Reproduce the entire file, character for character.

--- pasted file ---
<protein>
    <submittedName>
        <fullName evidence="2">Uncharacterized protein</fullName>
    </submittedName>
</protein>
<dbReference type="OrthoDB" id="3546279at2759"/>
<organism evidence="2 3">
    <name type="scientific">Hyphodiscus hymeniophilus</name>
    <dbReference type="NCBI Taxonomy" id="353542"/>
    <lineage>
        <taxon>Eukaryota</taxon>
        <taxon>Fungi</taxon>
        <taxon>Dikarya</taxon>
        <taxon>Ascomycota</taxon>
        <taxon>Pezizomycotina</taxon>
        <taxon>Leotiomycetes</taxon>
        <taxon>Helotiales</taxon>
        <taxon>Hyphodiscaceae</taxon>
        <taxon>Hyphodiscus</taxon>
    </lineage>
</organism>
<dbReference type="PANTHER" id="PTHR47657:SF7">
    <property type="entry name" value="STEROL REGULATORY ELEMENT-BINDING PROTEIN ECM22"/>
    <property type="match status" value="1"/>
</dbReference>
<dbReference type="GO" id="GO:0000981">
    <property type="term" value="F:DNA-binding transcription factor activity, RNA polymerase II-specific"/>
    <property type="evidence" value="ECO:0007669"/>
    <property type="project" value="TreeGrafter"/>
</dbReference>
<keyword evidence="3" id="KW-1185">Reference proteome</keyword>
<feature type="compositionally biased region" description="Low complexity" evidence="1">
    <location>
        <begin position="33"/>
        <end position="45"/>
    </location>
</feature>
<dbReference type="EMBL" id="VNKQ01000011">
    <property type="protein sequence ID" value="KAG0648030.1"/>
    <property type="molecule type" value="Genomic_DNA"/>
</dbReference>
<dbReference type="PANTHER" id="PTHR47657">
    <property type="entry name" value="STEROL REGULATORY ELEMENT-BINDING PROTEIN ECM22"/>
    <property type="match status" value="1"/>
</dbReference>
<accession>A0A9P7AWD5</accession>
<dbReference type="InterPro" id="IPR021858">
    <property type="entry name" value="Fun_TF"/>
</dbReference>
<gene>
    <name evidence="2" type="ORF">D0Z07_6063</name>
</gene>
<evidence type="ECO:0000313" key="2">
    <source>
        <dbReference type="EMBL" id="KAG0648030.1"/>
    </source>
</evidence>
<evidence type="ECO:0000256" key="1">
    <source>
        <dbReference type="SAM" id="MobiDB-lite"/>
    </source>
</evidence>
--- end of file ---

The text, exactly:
<protein>
    <submittedName>
        <fullName evidence="2">Uncharacterized protein</fullName>
    </submittedName>
</protein>
<dbReference type="OrthoDB" id="3546279at2759"/>
<organism evidence="2 3">
    <name type="scientific">Hyphodiscus hymeniophilus</name>
    <dbReference type="NCBI Taxonomy" id="353542"/>
    <lineage>
        <taxon>Eukaryota</taxon>
        <taxon>Fungi</taxon>
        <taxon>Dikarya</taxon>
        <taxon>Ascomycota</taxon>
        <taxon>Pezizomycotina</taxon>
        <taxon>Leotiomycetes</taxon>
        <taxon>Helotiales</taxon>
        <taxon>Hyphodiscaceae</taxon>
        <taxon>Hyphodiscus</taxon>
    </lineage>
</organism>
<dbReference type="PANTHER" id="PTHR47657:SF7">
    <property type="entry name" value="STEROL REGULATORY ELEMENT-BINDING PROTEIN ECM22"/>
    <property type="match status" value="1"/>
</dbReference>
<dbReference type="GO" id="GO:0000981">
    <property type="term" value="F:DNA-binding transcription factor activity, RNA polymerase II-specific"/>
    <property type="evidence" value="ECO:0007669"/>
    <property type="project" value="TreeGrafter"/>
</dbReference>
<keyword evidence="3" id="KW-1185">Reference proteome</keyword>
<feature type="compositionally biased region" description="Low complexity" evidence="1">
    <location>
        <begin position="33"/>
        <end position="45"/>
    </location>
</feature>
<dbReference type="EMBL" id="VNKQ01000011">
    <property type="protein sequence ID" value="KAG0648030.1"/>
    <property type="molecule type" value="Genomic_DNA"/>
</dbReference>
<dbReference type="PANTHER" id="PTHR47657">
    <property type="entry name" value="STEROL REGULATORY ELEMENT-BINDING PROTEIN ECM22"/>
    <property type="match status" value="1"/>
</dbReference>
<accession>A0A9P7AWD5</accession>
<dbReference type="InterPro" id="IPR021858">
    <property type="entry name" value="Fun_TF"/>
</dbReference>
<gene>
    <name evidence="2" type="ORF">D0Z07_6063</name>
</gene>
<evidence type="ECO:0000313" key="2">
    <source>
        <dbReference type="EMBL" id="KAG0648030.1"/>
    </source>
</evidence>
<evidence type="ECO:0000256" key="1">
    <source>
        <dbReference type="SAM" id="MobiDB-lite"/>
    </source>
</evidence>